I recently discovered the shouldered nut on the anti-backfire device has broken in half inside my primary. I'm in the process of accessing the device and when released and inspected I'll order a new nut plus any other parts showing excess wear. I have read the piece in 'Old Brits' describing the setting up of the device to allow it to slip when 50ft-lbs of torque is applied.
In the article the gentleman describes making a tool by welding a thrust washer to an old socket. I don't have welding kit so am looking for advice on any/all other options to accurately set up the required tension on the device. Does anyone produce a suitable tool I could buy?
One option I'm considering is buying a thrust washer and cutting it on the outside edges to fit a suitable size socket, then simply using the socket and thrust washer 'nut' to apply the necessary torque force, any views on why this wouldn't work?
Any and all help appreciated. I'm located in Norfolk, England.
I made mine doing what you said, welding an old socket to a thrust washer. I don't see any reason why making the thrushwasher hexaganol won't work either.
I also altered the way of locking the shouldered nut by facing off the 'peening edge' and making a thin locking nut to take its place. Then by using a thin jawed open ended spanner on the shouldered nut and another spanner on the thin lock nut, makes it a doddle to set the correct release torque.
I got fed up trying to set the correct torque with the original set up. Using the welded tool and attempting to see what torque the unit has been set to actually altered the adjustment. The action of the overload operating (lifting and turning the mechanism) undid the adjusting nut!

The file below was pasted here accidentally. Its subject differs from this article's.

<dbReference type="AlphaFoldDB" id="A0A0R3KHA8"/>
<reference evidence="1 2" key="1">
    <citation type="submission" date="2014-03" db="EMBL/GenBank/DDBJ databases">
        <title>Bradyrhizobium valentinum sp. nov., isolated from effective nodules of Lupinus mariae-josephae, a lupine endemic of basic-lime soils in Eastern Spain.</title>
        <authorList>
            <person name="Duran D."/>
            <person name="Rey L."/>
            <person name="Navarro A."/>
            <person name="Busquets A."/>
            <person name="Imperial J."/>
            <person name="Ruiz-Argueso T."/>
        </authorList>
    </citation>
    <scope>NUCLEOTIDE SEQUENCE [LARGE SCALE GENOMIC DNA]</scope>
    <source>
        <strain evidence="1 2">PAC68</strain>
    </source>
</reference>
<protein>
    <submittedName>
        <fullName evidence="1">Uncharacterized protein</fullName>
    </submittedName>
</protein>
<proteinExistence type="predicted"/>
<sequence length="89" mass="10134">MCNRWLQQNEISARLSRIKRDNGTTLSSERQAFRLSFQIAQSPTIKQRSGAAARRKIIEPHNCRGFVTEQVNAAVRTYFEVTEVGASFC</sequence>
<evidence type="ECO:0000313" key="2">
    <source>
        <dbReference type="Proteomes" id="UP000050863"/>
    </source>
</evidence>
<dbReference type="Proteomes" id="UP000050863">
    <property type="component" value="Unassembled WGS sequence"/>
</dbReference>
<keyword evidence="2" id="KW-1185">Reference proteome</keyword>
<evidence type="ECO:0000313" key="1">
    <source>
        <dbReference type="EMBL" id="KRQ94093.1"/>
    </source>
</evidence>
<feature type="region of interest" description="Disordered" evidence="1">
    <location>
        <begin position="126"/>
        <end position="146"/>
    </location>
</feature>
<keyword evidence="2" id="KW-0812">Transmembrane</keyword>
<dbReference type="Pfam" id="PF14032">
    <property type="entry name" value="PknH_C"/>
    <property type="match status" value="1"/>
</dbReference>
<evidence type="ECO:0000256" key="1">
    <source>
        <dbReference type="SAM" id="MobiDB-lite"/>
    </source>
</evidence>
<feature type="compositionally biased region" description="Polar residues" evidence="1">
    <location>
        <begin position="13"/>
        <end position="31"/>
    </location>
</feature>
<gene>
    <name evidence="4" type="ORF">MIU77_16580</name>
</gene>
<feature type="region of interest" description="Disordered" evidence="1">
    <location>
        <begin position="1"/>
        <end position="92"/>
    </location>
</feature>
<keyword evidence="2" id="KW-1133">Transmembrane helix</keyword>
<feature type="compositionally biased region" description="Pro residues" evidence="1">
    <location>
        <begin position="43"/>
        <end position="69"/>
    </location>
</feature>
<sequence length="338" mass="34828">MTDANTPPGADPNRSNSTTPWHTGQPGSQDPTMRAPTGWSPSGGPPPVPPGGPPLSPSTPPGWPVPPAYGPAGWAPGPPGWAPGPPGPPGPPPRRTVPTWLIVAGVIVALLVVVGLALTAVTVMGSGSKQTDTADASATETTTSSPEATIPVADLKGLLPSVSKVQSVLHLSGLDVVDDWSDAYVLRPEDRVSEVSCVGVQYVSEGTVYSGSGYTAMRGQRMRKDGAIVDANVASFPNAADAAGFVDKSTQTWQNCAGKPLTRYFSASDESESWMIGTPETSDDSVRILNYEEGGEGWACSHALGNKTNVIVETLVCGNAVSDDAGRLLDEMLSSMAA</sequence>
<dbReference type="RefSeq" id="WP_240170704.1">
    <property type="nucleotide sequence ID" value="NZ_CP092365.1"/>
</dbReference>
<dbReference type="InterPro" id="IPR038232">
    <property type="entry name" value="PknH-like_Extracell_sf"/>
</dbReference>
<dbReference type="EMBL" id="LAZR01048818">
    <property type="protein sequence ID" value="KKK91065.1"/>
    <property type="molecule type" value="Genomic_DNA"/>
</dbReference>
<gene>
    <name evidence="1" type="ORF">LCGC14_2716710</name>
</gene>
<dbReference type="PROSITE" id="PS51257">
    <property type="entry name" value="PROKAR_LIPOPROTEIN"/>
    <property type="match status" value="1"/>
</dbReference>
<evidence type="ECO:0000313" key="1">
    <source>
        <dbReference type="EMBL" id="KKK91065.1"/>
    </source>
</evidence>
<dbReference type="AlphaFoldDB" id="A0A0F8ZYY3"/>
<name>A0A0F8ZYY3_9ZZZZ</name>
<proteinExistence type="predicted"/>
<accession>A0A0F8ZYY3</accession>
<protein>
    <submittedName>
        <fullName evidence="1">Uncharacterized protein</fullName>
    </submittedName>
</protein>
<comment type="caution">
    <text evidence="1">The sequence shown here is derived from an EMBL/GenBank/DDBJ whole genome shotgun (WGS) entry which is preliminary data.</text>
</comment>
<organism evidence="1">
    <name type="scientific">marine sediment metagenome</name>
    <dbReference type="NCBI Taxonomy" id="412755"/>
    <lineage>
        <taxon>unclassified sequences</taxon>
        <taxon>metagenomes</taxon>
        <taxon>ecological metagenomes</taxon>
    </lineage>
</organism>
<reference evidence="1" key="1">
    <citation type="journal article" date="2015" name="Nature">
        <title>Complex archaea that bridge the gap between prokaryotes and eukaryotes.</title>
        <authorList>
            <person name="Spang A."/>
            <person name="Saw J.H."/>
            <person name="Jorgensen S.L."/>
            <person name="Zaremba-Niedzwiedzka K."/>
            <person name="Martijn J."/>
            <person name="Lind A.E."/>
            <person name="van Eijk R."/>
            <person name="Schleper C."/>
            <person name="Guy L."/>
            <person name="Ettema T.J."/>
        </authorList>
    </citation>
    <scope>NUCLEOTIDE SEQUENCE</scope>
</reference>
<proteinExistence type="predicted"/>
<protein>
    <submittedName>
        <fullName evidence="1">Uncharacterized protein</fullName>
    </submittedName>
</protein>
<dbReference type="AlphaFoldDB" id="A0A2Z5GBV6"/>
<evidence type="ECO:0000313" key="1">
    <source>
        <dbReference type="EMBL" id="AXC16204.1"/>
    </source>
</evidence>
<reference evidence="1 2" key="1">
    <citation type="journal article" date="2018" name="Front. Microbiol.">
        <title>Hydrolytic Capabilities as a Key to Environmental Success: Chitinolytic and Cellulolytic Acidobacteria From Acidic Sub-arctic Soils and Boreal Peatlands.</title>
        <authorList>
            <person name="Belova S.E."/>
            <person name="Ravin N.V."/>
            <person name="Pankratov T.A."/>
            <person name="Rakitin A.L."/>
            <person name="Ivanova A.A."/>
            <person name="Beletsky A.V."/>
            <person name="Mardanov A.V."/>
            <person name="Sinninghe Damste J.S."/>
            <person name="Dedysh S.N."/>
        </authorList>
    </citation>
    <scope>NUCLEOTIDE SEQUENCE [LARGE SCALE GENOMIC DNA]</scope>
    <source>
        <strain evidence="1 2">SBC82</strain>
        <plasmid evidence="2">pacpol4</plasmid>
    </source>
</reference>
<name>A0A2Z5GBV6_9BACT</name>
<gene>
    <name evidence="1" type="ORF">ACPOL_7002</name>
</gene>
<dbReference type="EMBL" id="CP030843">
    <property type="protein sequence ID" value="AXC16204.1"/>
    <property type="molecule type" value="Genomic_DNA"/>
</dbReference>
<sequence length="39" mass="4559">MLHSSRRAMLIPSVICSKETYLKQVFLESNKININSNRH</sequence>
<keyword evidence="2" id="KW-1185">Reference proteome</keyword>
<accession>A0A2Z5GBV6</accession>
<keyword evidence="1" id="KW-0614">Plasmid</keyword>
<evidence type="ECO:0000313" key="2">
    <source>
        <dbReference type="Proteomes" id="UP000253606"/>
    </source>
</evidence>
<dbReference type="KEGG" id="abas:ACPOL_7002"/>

Thanks Peter, you're clearly more ably skilled or equipped than i am, I could face off the peening edge, but don't have the kit to make a thin lock nut to suit. Thanks for the vote of confidence on the Hex thrust washer, that's probably my favoured route at the moment. It may change as i progress!
While you have the stuff in bits also modifiy one of the thrust washers (the one that is nearest the engine) by turning a bigger chamfer or a concave radius to provide more clearance from the primary chain. I always see evidence of the chain touching this washer on The MK3s i have worked on.
Will have a look while it's out, if evidence, I'll make amendments, thanks.
So having taken the device out, I noticed the ball bearings had dislodged from their seat and the whole thing had jammed, no doubt forcing the collared nut to shatter. This made releasing the remaining half-collared nut difficult as the spring washers were under high tension, so i needed to turn the device as if it were in use to re-seat the ball bearings, then releasing the tension and freeing the broken nut. So i made the old thrust washer into a 7/8 W nut by grinding the shape. That did the trick, now i've also got it to use to set the torque up. Result. Now to order the new parts!